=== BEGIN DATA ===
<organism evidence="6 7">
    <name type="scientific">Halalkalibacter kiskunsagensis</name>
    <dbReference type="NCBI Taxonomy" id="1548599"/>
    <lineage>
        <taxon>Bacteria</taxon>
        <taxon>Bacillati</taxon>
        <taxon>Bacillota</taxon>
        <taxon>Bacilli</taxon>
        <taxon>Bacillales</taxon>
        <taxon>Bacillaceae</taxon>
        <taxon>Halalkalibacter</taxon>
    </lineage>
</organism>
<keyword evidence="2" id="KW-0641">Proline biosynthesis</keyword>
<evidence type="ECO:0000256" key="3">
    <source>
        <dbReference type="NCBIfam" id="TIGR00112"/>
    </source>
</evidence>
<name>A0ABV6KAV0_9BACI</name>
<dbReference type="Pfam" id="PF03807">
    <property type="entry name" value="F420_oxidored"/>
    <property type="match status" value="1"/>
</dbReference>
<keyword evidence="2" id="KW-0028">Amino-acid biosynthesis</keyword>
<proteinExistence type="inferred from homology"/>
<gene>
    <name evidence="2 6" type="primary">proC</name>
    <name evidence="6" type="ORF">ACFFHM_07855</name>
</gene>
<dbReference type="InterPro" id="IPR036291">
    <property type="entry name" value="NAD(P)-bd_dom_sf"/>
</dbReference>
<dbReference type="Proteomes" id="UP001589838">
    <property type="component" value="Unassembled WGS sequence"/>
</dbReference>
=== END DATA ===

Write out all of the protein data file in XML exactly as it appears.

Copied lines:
<organism evidence="6 7">
    <name type="scientific">Halalkalibacter kiskunsagensis</name>
    <dbReference type="NCBI Taxonomy" id="1548599"/>
    <lineage>
        <taxon>Bacteria</taxon>
        <taxon>Bacillati</taxon>
        <taxon>Bacillota</taxon>
        <taxon>Bacilli</taxon>
        <taxon>Bacillales</taxon>
        <taxon>Bacillaceae</taxon>
        <taxon>Halalkalibacter</taxon>
    </lineage>
</organism>
<keyword evidence="2" id="KW-0641">Proline biosynthesis</keyword>
<evidence type="ECO:0000256" key="3">
    <source>
        <dbReference type="NCBIfam" id="TIGR00112"/>
    </source>
</evidence>
<name>A0ABV6KAV0_9BACI</name>
<dbReference type="Pfam" id="PF03807">
    <property type="entry name" value="F420_oxidored"/>
    <property type="match status" value="1"/>
</dbReference>
<keyword evidence="2" id="KW-0028">Amino-acid biosynthesis</keyword>
<proteinExistence type="inferred from homology"/>
<gene>
    <name evidence="2 6" type="primary">proC</name>
    <name evidence="6" type="ORF">ACFFHM_07855</name>
</gene>
<dbReference type="InterPro" id="IPR036291">
    <property type="entry name" value="NAD(P)-bd_dom_sf"/>
</dbReference>
<dbReference type="Proteomes" id="UP001589838">
    <property type="component" value="Unassembled WGS sequence"/>
</dbReference>